My Dad was very much into films and my Mom too actually. They would always take me to the movies. For instance, on Christmas we wouldn’t go to church, we’d go to the movies. That was our thing and it just stuck with me throughout life. I started exploring film myself when I got a little older.
What was the first article published on Film Inquiry?
I think it was a review of the film Elysium, by the South African director Neil Blomkamp. Everyone was raging on how incredibly poor it was and I thought it was pretty good. I wrote a little essay on how the criminological aspects of it were interesting.
How does your degree in criminology influence your writing?
It definitely taught me to look further than just the actor’s performances or the visuals. I always want to explore the idea of the film more. What are the film makers trying to tell us. We learn so much from film. Most of the situations these characters find themselves in, we wouldn’t ever find ourselves in. Seeing those things it teaches us a lot about life.
The way a camera is used and how a scene is framed adds to an idea. If you shoot someone from below, it elevates the person and adds meaning.
What is your screenplay Moral Treatment about?
I wrote a story influenced by academic background. It’s about a woman who is a British Royal set in the late 1800’s. It’s a Victorian era script. She has the privilege of receiving education in the UK and is married off to a rich guy in the US, an industrialists son. She starts to work at a local asylum because she’s a psychiatrist. It’s quite fascinating to me because there are so many terrible horror films set in these type of asylums. I wanted to do the opposite and give a very realistic portrayal of mental health and how these people were treated back then.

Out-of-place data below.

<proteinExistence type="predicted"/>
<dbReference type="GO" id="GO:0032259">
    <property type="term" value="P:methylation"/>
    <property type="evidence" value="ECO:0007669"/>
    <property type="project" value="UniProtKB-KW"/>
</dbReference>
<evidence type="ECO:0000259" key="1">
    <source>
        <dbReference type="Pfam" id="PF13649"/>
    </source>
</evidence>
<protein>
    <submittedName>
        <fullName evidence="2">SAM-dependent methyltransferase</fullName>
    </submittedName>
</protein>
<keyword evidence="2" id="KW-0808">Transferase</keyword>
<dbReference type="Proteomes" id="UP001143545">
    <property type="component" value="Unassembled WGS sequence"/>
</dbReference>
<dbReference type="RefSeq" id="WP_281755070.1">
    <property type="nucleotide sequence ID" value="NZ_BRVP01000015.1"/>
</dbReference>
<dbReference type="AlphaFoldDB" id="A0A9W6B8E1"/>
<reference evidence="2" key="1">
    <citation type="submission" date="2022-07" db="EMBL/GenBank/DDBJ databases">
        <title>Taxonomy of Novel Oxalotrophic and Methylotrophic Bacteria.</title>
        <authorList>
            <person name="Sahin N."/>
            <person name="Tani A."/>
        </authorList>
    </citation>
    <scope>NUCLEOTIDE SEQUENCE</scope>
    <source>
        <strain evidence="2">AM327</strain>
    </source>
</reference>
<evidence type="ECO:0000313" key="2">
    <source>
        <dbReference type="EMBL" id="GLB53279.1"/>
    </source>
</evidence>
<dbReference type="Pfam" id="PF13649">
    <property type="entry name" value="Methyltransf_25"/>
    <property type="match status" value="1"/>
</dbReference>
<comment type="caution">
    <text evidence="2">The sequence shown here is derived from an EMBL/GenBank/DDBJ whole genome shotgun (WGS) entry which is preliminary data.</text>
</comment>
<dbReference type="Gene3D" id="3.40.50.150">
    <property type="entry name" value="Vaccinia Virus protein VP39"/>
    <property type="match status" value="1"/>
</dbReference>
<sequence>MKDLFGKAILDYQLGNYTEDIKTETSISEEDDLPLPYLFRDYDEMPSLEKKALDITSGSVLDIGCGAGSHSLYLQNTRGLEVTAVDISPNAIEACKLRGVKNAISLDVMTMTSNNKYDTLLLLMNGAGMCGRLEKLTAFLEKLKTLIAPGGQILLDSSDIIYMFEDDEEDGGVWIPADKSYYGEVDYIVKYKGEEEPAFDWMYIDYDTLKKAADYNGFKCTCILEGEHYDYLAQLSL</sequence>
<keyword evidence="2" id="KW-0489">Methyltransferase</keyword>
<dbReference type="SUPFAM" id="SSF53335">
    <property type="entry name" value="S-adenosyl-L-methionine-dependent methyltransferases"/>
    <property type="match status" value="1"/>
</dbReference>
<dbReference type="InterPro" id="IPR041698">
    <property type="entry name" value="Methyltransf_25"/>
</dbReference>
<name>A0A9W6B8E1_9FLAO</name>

How does it differ from One Flew Over the Cuckoo’s Nest?
In a way, it was quite influenced by One Flew Over the Cuckoo’s Nest. I personally really love that one because it’s a realistic portrayal of mental illness and what a mental hospital was like back then. It does have a big twist in the end like Moral Treatment does. I say it’s a mix between One Flew Over the Cuckoo’s Nest and Shutter Island.